Figure 5. The 3D AFM micrographs of membrane selective layer (top view) obtained at different draw ratios and take-up speeds: (a)-sample 1, (b)-sample 2, (c)-sample 3, (d)-sample 4.
Fibers 10 00029 g005
Figure 6. The 2D AFM images of (a) the dense selective layer and (b) porous sublayer, as well as 3D images of (c) the dense selective layer and (d) porous sublayer.
Figure 6. The 2D AFM images of (a) the dense selective layer and (b) porous sublayer, as well as 3D images of (c) the dense selective layer and (d) porous sublayer.
Fibers 10 00029 g006
Table 1. Hansen solubility parameters for the selected polymers, solvents, and nonsolvents [28].
Table 1. Hansen solubility parameters for the selected polymers, solvents, and nonsolvents [28].
SubstanceδDδPδHδRa
PES19.610.89.224.20-
N-Methyl-2-pyrrolidone (NMP)18.012.37.222.964.1
N,N-dimethylformamide (DMF)17.413.711.324.865.7
Dimethylacetamide (DMAc)16.811.510.222.775.7
Dimethyl sulfoxide (DMSO)18.416.410.226.686.2
PEG-40017.884.013.8522.978.9
PEG-20017.976.0617.325.679.9
PVP21.411.621.632.5412.9
H2O15.516.042.347.8134.5
Table 2. The influence of the draw ratio and take-up velocity on the hollow fiber membrane properties.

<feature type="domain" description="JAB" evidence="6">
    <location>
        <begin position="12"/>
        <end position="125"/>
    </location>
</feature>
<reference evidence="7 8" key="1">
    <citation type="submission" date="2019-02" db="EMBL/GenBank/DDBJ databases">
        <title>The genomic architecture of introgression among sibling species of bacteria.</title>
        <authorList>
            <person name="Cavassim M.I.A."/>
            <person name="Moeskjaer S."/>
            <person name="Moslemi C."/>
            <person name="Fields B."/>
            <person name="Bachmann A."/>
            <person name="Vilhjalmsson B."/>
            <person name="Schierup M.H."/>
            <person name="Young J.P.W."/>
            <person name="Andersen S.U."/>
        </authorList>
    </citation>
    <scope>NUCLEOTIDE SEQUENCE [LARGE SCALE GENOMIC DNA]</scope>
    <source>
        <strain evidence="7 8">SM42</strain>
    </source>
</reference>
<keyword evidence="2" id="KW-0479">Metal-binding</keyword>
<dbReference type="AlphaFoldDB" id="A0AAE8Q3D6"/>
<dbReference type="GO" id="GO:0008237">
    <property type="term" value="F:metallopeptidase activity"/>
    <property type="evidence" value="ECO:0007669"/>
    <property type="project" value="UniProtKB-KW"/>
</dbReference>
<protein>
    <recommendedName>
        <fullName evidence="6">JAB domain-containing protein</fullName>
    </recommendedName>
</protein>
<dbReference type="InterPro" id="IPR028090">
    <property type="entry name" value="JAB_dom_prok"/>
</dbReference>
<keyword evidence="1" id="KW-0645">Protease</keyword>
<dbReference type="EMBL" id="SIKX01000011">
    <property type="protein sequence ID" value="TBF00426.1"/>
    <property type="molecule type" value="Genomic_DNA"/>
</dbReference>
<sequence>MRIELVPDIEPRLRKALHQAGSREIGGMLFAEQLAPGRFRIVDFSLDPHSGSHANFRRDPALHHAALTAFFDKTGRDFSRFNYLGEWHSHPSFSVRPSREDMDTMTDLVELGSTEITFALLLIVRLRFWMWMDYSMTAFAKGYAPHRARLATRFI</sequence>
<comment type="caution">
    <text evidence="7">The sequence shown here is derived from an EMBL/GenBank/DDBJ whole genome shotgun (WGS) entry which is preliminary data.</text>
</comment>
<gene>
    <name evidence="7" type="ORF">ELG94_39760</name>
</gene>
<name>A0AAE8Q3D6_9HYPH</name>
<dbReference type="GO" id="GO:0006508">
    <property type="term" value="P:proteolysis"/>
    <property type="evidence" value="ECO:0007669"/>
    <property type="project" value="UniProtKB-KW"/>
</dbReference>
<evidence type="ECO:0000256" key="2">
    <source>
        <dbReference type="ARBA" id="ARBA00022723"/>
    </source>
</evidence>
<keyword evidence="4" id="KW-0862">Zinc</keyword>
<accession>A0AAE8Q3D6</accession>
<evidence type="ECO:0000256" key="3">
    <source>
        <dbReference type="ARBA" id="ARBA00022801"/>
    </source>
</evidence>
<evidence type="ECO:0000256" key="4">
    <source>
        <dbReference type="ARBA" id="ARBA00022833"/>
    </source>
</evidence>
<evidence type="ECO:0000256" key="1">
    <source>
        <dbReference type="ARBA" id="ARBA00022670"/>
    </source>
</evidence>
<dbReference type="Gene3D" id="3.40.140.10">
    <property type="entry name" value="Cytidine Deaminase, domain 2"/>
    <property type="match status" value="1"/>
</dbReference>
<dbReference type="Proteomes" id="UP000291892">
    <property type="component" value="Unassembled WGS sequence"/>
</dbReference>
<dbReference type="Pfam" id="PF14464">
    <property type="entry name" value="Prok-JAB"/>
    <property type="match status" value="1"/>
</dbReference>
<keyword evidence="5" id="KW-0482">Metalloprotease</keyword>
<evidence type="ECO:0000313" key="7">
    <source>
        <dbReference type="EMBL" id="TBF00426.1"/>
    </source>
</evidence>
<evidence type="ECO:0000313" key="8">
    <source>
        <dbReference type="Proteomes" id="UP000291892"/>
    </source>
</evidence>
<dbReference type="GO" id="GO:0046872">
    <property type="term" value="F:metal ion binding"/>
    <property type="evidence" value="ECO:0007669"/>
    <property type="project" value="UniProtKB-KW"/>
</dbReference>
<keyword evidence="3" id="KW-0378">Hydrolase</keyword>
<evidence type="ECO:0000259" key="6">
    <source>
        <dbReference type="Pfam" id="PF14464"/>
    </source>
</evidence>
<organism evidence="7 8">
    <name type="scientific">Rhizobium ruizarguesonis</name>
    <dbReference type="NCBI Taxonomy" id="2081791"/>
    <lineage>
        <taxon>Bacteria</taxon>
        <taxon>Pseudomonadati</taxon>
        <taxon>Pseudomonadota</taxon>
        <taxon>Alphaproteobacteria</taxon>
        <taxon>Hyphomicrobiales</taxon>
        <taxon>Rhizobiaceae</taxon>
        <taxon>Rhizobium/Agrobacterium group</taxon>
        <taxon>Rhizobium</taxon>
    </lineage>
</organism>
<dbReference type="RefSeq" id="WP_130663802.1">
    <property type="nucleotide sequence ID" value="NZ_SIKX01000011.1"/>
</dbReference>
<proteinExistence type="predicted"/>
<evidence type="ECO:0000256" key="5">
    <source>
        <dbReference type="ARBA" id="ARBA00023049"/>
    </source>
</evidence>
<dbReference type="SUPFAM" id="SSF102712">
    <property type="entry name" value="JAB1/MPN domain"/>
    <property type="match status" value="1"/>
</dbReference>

Table 2. The influence of the draw ratio and take-up velocity on the hollow fiber membrane properties.
Sample #1234
Draw ratio1.23.01.23.0
Take-up velocity, m/min5.55.51111
P/l, l/(m2·h·bar)100095010201030
Pburst(H2O), bar10101010
Pburst (BuOH/H2O), bar4.64.64.44.7
Mean pore size (LLDP), nm25333545
Maximum pore size (LLDP), nm48548196
Table 3. Selective layer roughness parameters.
Table 3. Selective layer roughness parameters.
Sample #Size, μmRa, nmRq, nmRt, nmRtm, nmRvm, nmRpm, nm
135 × 3517221591095852
335 × 3525321951326666
235 × 3529362311729678
435 × 3535453131929498
4 (phase 1)3.5 × 3.5811126522823
4 (phase 2)3.5 × 3.520251781106751
Publisher’s Note: MDPI stays neutral with regard to jurisdictional claims in published maps and institutional affiliations.
Back to TopTop